The creation of knowledge is the research object of the Virtual Knowledge Studio. In the context of e-research, it is tempting to focus on the digital technologies. Such an approach would, however, ignore the epistemic dimension of knowledge practices. Scholarly and scientific developments are intellectually codified, so that they are relatively resistant to external steering, but not to technological change. The study of the interaction between users, designers and technological artefacts is the topic of a number of well-established fields of research: humanities computing, social informatics, technology studies, human computer interaction, computer supported cooperative work, and innovation studies. Although the researchers at the Studio will be able to draw upon this knowledge, its research agenda will not be limited to these user-oriented paradigms.
The central problem in the development of e-research is not the technology, nor the role of the user in technological environments, but the cultural and historical specificity of knowledge production in the new technologically mediated contexts. This is the reason the Studio puts knowledge creation centre stage. The central research question of the Studio is how it is possible to develop novel ways of knowledge creation in the humanities and social sciences by utilizing and adapting e-research concepts, instruments and ways of working. This includes the epistemic and cultural effects of e-research on the humanities and social sciences.
The Studio will concentrate its work in three research themes:
Data and Digital Information: the role of data, digital information and data standards in scholarly research
Networked Research: novel forms of collaboration and communication in the humanities and social sciences
Virtual Institutions: the emergence and dynamics of new institutional arrangements in e-research.
Data and digital information play complex roles in research in the humanities and social sciences. This creates particular challenges for the application of e-research methods and techniques, especially if complex and fuzzy data sets are involved (eg. visual data, music, complex texts). The increased availability of digital resources, data and collections, partly the result of digitisation of cultural heritage and of administrative databases, affects the very core of humanities and social science research by changing existing research objects and creating new ones. The theme Data and Digital Information will address the question of which characteristics these new research objects will and should have, and how they may reconfigure scholarly research. What type of questions will be foregrounded and which questions may become less central? Which assumptions are built into the new epistemic objects and how may they influence the boundaries between scientific specialties? We will also pay attention to the specificity of qualitative data. They are often more fuzzy and less easy to standardise. The Studio research will strive to complement existing research into scientific and scholarly data and data standards by focusing on the epistemic and social role of data and data sources in the humanities and social sciences. Additional attention will be given to issues of data sharing and the specific problems related to the use of Web data in scholarly work.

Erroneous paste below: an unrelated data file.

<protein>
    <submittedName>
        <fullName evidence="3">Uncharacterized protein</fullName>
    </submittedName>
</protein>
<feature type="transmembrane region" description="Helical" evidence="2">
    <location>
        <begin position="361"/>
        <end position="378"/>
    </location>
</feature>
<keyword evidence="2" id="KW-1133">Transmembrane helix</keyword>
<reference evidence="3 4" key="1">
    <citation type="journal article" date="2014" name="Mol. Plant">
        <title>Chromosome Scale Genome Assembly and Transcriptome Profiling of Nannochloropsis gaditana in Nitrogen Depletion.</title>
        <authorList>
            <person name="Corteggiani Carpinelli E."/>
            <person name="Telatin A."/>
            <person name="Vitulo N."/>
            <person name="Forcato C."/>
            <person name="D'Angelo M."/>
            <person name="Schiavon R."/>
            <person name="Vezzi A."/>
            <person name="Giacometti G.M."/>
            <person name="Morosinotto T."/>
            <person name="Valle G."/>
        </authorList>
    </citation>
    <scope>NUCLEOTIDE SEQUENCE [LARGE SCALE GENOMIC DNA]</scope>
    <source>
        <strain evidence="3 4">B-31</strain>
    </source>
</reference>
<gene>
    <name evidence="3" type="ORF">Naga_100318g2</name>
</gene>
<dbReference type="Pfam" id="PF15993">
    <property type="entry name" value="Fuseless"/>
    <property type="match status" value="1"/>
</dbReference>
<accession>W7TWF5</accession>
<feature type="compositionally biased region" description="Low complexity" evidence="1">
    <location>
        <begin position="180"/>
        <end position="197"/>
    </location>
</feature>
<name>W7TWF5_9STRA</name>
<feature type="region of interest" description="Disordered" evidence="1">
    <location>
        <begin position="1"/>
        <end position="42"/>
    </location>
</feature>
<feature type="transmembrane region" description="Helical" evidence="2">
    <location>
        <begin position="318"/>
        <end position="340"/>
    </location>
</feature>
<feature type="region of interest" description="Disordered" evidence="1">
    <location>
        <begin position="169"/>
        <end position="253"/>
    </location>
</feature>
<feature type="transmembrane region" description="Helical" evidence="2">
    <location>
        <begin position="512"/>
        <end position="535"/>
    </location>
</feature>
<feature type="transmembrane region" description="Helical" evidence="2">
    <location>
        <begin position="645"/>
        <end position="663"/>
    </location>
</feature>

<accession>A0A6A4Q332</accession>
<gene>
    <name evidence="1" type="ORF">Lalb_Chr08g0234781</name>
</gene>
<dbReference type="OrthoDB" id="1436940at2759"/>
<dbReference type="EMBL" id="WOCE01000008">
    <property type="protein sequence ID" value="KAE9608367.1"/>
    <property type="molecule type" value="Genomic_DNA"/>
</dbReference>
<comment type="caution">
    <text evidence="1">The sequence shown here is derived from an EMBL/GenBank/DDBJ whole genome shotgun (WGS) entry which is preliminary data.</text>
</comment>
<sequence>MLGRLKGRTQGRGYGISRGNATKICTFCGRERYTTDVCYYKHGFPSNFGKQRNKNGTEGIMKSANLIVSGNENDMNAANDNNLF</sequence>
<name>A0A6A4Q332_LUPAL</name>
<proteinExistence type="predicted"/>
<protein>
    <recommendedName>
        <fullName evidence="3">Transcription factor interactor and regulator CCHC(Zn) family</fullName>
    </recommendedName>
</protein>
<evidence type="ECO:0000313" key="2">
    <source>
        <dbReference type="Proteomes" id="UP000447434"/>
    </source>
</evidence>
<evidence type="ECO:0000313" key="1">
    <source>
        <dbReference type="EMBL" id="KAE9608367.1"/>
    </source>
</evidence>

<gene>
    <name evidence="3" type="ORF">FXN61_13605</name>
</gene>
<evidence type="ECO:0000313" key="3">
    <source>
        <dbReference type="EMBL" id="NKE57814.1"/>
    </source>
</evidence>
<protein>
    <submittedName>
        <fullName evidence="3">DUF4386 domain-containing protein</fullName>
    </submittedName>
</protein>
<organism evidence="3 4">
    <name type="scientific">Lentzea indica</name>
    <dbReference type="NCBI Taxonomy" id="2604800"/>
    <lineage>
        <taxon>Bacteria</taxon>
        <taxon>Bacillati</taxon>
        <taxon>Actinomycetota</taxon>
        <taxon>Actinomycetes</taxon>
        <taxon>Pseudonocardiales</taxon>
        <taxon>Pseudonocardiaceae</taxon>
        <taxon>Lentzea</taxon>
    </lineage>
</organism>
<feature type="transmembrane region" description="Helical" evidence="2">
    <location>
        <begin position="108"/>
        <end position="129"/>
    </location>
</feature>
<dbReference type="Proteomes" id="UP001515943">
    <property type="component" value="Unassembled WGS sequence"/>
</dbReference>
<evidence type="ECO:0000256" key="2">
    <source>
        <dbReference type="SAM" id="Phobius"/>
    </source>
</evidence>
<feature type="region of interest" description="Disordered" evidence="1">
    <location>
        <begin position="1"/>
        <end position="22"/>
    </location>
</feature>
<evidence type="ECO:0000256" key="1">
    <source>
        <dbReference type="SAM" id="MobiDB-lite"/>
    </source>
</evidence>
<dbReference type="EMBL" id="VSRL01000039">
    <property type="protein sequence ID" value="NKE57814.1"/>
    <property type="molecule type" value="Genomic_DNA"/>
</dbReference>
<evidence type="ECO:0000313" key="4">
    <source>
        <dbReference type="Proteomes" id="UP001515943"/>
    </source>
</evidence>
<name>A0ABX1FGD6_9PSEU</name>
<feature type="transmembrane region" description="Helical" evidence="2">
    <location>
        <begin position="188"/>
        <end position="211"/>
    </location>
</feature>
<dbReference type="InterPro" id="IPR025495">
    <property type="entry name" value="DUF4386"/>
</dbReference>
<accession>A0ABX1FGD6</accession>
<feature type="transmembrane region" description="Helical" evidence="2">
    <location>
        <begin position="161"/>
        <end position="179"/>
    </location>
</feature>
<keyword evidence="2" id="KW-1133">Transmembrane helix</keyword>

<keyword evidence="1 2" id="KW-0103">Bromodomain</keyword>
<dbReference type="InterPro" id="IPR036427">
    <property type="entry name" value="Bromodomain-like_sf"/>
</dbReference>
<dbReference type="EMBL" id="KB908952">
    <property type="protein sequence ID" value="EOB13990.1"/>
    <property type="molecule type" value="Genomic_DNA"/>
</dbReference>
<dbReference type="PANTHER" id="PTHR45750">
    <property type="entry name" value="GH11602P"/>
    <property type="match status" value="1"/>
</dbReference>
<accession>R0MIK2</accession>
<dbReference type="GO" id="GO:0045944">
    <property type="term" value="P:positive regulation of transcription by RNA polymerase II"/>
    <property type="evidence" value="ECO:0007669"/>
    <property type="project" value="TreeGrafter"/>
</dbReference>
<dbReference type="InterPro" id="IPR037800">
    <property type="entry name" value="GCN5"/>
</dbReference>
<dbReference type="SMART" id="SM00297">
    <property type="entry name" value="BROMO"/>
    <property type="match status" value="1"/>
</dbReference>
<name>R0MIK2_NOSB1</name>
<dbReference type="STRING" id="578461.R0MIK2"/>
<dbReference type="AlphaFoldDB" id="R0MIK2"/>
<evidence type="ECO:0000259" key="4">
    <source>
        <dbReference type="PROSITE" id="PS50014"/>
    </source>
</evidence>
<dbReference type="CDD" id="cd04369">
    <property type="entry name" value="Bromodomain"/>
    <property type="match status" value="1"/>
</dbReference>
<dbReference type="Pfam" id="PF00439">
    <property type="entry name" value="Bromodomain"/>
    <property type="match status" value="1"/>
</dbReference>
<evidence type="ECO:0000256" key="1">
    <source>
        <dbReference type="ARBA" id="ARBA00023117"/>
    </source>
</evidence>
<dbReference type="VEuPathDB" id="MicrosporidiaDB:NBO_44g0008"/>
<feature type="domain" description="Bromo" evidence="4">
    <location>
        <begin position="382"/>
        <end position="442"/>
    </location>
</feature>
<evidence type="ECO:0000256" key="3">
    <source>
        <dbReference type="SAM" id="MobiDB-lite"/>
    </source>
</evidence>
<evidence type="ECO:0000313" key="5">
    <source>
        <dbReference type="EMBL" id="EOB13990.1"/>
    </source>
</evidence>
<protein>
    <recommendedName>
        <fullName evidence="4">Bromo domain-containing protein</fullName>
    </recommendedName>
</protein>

The humanities and social sciences are a particularly interesting area to study the development of scientific and scholarly collaboration because the variation of forms of collaboration and non-collaboration is so huge. Virtually every possible configuration is practiced in one field or another. The Studio research in the theme Networked Research will focus on the way the new media interact with forms of collaboration and communication. It moreover aims to support scholars with building new forms of collaboration (eg. collaboratories) and communication (eg. new Web site conceptions). A key issue concerns the ways the dynamics of collaboration are affected by mediation by digital communication networks. How does the technological possibility intersect with traditional human needs for communication? The implications of collaborative work for the resulting knowledge products will also be studied. How are forms of knowledge affected by the way they need to be communicated? Which types of intellectual work seem amenable to virtualisation and digitisation?